When was the Last Time You Read a Story to a Little Kid…or Played a Game of Hide and Seek?
“Grandchildren are the crowning glory of the aged.” Prov. 17:6a
We have many beautiful trees in the Inland Northwest. I especially enjoy the cedar tree. The cedar is a wonderful model of the Christian life. It grows by dying. As it develops, stately and beautiful, putting forth new boughs and leaves, the old ones drop off to give strength to the new ones. Likewise the saints live to die and die to live, passing on a message of hope and a great legacy.
Such, as it is, or can be, with grandparents. Louise and I thoroughly enjoy our grandchildren and seek to help them develop great faith and godly character. Since our immediate family is out of the area, it has been a real pleasure to be adopted, as local grandparents, by six different families. This has given us some time and experience to build and work on our grand-parenting skills.
A number of Christian psychologists are touting the importance of the grandparent-grandchild relationships. “The bond between a child and a grandparent is the purest, least psychologically complicated form of human love,” says Dr. Arthur Kornhaber. “Grandparents can offer an emotional safety net when parents falter. They pass on traditions in the form of stories, songs, games, skills, and crafts.” And they have another magical ingredient that parents often lack—time! Kornhaber has found that children who are close to at least one grandparent are more emotionally secure than other children. They also have more positive feelings about older people and about the process of aging.
Another great thing about being a grandparent—you get do-overs! It gives every grandparent a second chance. Perhaps history’s most dramatic illustration of this truth is the story of King Manasseh in 2 Chronicles 33. Manasseh has been called the wickedest man who ever lived, but in his old age he repented and turned to God. The son who succeeded him was evil, but Manasseh’s grandson, Josiah, became one of the best and most beloved kings in Jewish history.
By studying the chronology, we learn that the last six years of Manasseh’s life and the first six years of Josiah’s life overlap. Manasseh’s last six years were his years of repentance—his godly years! There’s so much hope in that! It was too late for him to influence his own son, Amon, but it wasn’t too late for Josiah. I can just imagine him spending long hours with his small grandson, telling him, “Now, one day you’re going to be king. Don’t make the mistakes I did. From the beginning, serve the Lord.”
Paul said to Timothy, “I have been reminded of your sincere faith, which first lived in your grandmother Lois…” 2 Tim. 1:5a. Yes, it is true that grandparents can make a real difference in shaping a child’s vision, future, character, and self-worth. They also can serve as a model of godly character and demonstrate the importance of giving grace. Most importantly a godly grandparent can help a child develop great faith.
A few years ago I was asked to deliver two messages to a group of retirees. My message on “Strategies for Being an Effective Grandparent” suggests different ways we can better connect to our grandchildren. How can grandparents use their “grand positions” to the best advantage? There are five tools I’ve found helpful in being a grandparent or adopted grandparent.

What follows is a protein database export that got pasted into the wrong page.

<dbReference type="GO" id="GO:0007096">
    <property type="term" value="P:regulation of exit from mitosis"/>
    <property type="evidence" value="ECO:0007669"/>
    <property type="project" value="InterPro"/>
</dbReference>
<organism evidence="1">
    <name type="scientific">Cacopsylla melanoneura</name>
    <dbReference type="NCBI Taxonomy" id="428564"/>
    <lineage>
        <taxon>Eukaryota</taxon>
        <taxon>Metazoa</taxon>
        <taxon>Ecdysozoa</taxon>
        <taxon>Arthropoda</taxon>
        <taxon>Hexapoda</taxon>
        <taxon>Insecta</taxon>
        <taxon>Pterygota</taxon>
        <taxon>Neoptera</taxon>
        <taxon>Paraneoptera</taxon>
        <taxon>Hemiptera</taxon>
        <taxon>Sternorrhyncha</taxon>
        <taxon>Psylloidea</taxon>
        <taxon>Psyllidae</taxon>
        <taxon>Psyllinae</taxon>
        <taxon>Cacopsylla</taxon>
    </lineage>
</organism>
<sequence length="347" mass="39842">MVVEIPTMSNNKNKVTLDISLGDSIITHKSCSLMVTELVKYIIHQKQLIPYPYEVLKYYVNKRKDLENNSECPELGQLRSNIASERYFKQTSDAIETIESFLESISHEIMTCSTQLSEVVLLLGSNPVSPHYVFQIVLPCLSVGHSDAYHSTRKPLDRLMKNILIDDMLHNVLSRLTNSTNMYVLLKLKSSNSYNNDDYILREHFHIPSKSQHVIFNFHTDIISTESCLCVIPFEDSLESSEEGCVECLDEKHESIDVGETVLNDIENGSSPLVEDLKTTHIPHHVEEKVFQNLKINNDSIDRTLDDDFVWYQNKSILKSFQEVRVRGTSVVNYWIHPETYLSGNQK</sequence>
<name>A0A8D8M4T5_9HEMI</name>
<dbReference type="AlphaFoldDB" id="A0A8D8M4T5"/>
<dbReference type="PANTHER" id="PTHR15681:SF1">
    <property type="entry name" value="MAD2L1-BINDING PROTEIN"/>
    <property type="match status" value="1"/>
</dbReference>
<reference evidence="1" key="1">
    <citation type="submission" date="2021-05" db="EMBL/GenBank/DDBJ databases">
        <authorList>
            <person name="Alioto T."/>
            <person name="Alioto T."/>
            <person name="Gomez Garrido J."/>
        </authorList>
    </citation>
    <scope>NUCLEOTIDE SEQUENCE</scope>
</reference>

- Prudence: It takes a little time for grandparents to find the right balance, learning to be involved without interfering. Grandparents have a lifetime of wisdom stored up, and unfortunately most of our children feel threatened by our knowledge and desire for us to keep silent on most matters. That is difficult, given the depth of our love and commitment to helping them become successful. Developing prudence is an art. The waiting game is often difficult. Pray – Pray!
- Presence: Do all you can to be accessible for your grandchildren. Open your home and schedule to create opportunities to read to them, talk with them, share stories, and create adventures. There is no day wasted in the life of an effective grandparent.
- Provision: Grandparents can provide materially for their grandchildren. A bit here and there will help out. Providing for the vacation treats or extra special needs tell a child they are special. Oh go ahead – spoil them a little!
- Patience: Have patience with your children. They don’t value or realize the significance of the grandparents until later in life. When spending time with your grandchildren model a patient spirit and temper your reactions. They need to know that both quality and quantity time are part the job description of a loving grandparent.
- Prayer: Samuel said to the Israelites, “As for me, far be it from me that I should sin against the LORD by failing to pray for you.” 1 Sam. 12:23a. And often, grandparents have more time for prayer and Bible reading than anyone else.
If you are a grandparent, I hope you’ll take advantage of the unique opportunities you have to positively influence your grandchildren. Even if you feel you absolutely blew it as a parent, step up to the plate and embrace this entirely different role before you. And if you’re not a grandparent, there are always children who need positive role models, adults who believe in them, encourage them and are willing to spend time with them. With effort and vision, we can all be like the great cedar trees, making way for the generations to come. After all, they’re counting on us.
The Power of Truth:
“Tell it to your children, and let your children tell it to their children, and their children to the next generation.” Joel 1:3
“Train a child in the way he should go, and when he is old he will not turn from it.” Prov. 22:6
“Come, my children, listen to me; I will teach you the fear of the LORD.” Psalm 34:11
Suggestion for Prayer:
If this is a tough area for you, take it to the Lord. Ask Him for healing, courage and wisdom. Let Him tell you where to begin.